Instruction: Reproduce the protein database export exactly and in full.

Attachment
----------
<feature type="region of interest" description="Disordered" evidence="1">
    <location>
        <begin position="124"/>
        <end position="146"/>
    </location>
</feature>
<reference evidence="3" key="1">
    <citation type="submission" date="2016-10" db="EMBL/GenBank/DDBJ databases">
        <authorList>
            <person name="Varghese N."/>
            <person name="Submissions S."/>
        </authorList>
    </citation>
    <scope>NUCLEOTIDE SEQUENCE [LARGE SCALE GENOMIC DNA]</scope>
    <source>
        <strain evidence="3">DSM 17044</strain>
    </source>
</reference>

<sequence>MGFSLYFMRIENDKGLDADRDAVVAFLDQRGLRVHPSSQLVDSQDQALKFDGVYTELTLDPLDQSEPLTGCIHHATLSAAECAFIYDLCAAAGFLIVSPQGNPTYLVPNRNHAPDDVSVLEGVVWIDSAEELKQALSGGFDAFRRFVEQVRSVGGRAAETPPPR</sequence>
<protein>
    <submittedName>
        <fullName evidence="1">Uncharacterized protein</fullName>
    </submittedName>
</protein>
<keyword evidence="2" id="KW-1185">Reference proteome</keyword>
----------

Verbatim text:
<feature type="region of interest" description="Disordered" evidence="1">
    <location>
        <begin position="124"/>
        <end position="146"/>
    </location>
</feature>
<reference evidence="3" key="1">
    <citation type="submission" date="2016-10" db="EMBL/GenBank/DDBJ databases">
        <authorList>
            <person name="Varghese N."/>
            <person name="Submissions S."/>
        </authorList>
    </citation>
    <scope>NUCLEOTIDE SEQUENCE [LARGE SCALE GENOMIC DNA]</scope>
    <source>
        <strain evidence="3">DSM 17044</strain>
    </source>
</reference>

<sequence>MGFSLYFMRIENDKGLDADRDAVVAFLDQRGLRVHPSSQLVDSQDQALKFDGVYTELTLDPLDQSEPLTGCIHHATLSAAECAFIYDLCAAAGFLIVSPQGNPTYLVPNRNHAPDDVSVLEGVVWIDSAEELKQALSGGFDAFRRFVEQVRSVGGRAAETPPPR</sequence>
<protein>
    <submittedName>
        <fullName evidence="1">Uncharacterized protein</fullName>
    </submittedName>
</protein>
<keyword evidence="2" id="KW-1185">Reference proteome</keyword>